Once we got to Georgetown we found out that the guesthouse we had booked online the day before was well outside the backpacking district in a posh part of town between Jalan Burma and Gurney drive, a scenic sea front promenade with many upmarket restaurants, hotels, skyscrapers and shopping centres. However, our guesthouse was not expensive at all, it was nice and cosy and the staff was brilliant.
With the historical centre (UNESCO heritage site since 2008) not so close, and with other attractions being out of town, we had to find an alternative to expensive taxis to keep our budget down while moving from one place to another. We were pleasantly surprised to find out that there was a public bus system (Rapid Penang) – a very organized and efficient one indeed! Buses are so clean and modern, and some of them also have wi-fi. Would you believe it?
During our stay we learned that Malay people are about 50% of the population and the remaining 50% are mainly Indian and Chinese. Chinese are the owners of the economy and entrepreneurship is their second nature. An Indian-Malay told us and during Chinese new year the country stops, because Chinese people own most businesses and they don’t work during this period.
The other major component of the Malay society are Indians – most come from the state of Tamil Nadu in the south, and many of them are Muslim.
Pulau Pinang (this is the Malay name for Penang, the island where Georgetown is), like all Malaysia, is a big melting pot and this diversity is reflected in its cuisine. Locals will tell you they have the best food in Malaysia, and if you say, like we did, that you’ve heard that Kuala Lumpur is also supposed to have good food, they’ll tell you that you won’t find KL’s food good after having tried Penang’s delicacies.
Normally we would have done a lot of sightseeing (we did some of course) but our stay took inevitably (and rightly so) an intense gastronomic twist. Therefore we spent 4 days exploring… the food markets!!
What we will remember the most about Georgetown are the numerous food courts (the Hawkers centres), the fusion Indian, Chinese, Malay dishes, with their smell of spices and of course extra kilos we gained there.
Georgetown eateries you shouldn’t miss out on
Of course there are many places to go for food. The places below are, among the ones that were recommended to us by locals and other travellers, the ones that we tried and loved. Make sure you get a copy of ‘Penang Food Trail’, a free map for foodies, with restaurants and the types of specialities they offer. The map also includes a section with photos and notes about typical local dishes, including desserts.
One last note about Hawker centres. These are open air, street restaurants with many different food stalls. Usually there’ll be only one stall serving drinks and a few selling desserts (don’t miss Ice Kacang and Cendol, and if you are adventurous try durian at least once). Our main tip is to eat small portion of many dishes to maximise variety – there is only a limited number of lunches and dinners you can have but a limitless range of exotic delicacies to try!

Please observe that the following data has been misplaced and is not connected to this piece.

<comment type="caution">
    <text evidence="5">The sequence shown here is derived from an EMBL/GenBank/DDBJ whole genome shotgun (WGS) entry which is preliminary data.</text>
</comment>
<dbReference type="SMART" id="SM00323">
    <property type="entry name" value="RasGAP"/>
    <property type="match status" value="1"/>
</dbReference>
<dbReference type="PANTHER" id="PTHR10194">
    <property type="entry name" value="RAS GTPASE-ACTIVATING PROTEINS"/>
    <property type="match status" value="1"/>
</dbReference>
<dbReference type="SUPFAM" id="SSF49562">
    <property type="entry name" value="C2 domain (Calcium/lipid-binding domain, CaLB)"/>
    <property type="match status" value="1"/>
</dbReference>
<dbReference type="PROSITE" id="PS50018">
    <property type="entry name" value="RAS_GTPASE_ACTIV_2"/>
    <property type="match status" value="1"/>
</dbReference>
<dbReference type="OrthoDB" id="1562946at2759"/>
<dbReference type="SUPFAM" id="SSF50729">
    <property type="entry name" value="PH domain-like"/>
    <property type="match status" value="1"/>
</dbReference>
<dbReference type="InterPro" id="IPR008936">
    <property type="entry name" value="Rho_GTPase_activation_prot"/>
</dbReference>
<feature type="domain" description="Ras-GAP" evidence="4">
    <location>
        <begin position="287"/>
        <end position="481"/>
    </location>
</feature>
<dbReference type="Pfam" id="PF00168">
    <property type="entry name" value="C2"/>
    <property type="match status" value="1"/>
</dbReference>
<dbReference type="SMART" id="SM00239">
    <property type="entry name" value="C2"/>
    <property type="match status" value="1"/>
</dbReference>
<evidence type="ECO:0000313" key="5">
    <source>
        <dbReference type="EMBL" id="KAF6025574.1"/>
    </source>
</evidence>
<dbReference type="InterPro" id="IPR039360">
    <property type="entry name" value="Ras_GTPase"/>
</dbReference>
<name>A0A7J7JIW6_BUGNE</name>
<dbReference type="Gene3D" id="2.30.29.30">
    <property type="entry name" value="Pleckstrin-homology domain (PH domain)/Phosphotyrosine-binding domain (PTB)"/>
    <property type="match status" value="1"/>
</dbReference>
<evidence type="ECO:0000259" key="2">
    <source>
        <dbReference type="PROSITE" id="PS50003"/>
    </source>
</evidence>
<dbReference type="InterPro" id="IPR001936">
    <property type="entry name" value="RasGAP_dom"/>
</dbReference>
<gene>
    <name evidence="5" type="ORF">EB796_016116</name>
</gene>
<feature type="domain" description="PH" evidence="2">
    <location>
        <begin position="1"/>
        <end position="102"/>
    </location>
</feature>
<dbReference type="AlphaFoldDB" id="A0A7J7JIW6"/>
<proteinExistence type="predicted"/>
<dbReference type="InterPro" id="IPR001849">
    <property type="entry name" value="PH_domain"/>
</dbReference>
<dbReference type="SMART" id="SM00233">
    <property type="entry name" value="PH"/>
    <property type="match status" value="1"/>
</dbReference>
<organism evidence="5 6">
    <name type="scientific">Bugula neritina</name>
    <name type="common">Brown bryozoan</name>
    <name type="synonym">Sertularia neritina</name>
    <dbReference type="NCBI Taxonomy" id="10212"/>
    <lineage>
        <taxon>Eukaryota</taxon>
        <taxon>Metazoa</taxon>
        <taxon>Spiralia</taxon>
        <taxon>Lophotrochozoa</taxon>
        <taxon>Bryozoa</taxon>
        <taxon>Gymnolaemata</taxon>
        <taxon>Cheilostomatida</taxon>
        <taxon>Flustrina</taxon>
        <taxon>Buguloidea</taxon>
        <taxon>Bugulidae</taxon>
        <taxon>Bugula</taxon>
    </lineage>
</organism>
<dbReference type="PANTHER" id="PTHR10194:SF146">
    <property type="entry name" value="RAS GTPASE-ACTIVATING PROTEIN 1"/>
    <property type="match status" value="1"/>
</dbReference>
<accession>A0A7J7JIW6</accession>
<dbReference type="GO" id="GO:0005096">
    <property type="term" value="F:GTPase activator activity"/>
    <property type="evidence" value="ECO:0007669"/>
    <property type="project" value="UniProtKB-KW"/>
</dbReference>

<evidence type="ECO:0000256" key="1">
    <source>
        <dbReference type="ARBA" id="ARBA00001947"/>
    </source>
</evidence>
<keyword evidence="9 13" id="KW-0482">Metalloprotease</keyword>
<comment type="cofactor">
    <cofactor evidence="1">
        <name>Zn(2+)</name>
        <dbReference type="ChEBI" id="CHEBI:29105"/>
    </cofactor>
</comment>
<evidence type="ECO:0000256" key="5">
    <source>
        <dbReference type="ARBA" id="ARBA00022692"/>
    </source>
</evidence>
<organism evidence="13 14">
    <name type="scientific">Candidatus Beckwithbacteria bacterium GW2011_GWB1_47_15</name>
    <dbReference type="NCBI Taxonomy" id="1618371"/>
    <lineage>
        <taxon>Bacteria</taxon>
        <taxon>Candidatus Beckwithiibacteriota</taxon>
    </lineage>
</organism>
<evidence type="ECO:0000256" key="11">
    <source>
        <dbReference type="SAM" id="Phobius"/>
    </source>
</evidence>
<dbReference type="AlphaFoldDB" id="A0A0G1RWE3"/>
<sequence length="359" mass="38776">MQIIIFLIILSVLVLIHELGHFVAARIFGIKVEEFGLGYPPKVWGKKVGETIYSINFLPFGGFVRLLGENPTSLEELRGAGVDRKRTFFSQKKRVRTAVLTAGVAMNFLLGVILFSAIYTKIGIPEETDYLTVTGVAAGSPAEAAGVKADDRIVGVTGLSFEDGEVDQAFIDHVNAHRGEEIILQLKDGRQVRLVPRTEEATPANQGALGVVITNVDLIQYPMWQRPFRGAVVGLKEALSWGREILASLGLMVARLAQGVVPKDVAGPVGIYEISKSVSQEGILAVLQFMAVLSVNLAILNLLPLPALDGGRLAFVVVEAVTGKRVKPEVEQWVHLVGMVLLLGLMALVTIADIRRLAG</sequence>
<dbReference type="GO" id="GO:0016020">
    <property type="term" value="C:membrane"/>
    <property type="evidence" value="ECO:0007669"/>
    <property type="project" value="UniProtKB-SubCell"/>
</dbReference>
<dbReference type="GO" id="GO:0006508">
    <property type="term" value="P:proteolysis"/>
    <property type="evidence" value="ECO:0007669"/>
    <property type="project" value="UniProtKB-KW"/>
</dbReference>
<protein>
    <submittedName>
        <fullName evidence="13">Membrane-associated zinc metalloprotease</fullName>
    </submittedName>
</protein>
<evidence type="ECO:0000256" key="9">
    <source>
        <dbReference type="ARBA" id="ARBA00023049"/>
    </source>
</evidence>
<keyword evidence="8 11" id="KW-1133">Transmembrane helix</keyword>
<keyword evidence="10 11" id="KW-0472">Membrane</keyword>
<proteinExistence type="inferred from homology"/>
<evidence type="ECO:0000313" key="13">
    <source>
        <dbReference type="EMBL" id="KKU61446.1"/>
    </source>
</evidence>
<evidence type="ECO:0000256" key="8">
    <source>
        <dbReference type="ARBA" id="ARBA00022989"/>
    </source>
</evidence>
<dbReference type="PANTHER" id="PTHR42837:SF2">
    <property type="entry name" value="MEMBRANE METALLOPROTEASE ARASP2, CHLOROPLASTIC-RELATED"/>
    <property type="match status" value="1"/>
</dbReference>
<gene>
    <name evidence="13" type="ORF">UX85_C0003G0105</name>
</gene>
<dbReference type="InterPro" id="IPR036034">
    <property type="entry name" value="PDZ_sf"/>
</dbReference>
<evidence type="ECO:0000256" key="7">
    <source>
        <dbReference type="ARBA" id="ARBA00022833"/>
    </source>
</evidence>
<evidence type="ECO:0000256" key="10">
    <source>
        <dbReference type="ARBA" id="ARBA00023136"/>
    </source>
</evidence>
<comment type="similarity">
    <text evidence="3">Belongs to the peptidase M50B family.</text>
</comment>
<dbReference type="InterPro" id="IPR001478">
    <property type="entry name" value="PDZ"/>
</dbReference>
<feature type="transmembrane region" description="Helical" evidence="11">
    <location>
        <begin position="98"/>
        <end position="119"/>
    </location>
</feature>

Gurney drive hawker centre
Quite outside the historical centre, we wouldn’t have known about this night food market if we didn’t take this out-of-the-way guesthouse. Looi, the guesthouse owner, recommended this place to us and we went there for dinner on our first night in Georgetown. What a great way to get introduced to Penang’s food.
To see Gurney drive hawker centre on the map click here
Red garden food court
This is the most famous food hawker centre in Georgetown, straight in the middle of the action in Jalan Penang, centre of gravity of the backpacking and local night-life.
To see Red Garden food court on the map click here
Lorong baru (new lane), off Macalister street (Jalan Macalister)
We’d seen many food hawker centres in Macalister street from the bus on our way into town. On our last night we decided to give this one a try and it was worth – definitely.
To see Lorong Baru on the map click here
Sri Weld food court
Even though this food market is in the historical centre not many tourists end up here. We were lucky enough to try the delicious food they some of the stalls have. But don’t go there at night, as this food court is only open for lunch.
To see Sri Weld food court on the map click here
If you’ve been to India before, the smell of incense mixed with notes of curries and spices, Hindi music coming out loud from sari shops and images of Hindu deities are guaranteed to give an emotional twist. Try one of the many Indian restaurants in lebuh Queen, lebuh King or lebuh Bishop. Look for Nasi Kandar restaurants – in these restaurants you’ll get a plate with plain rice which you will be able to ‘decorate’ with as many types of curry (and meat or fish) as you want.
To see little India on the map click here
Oh… did I mention we tried Durian too?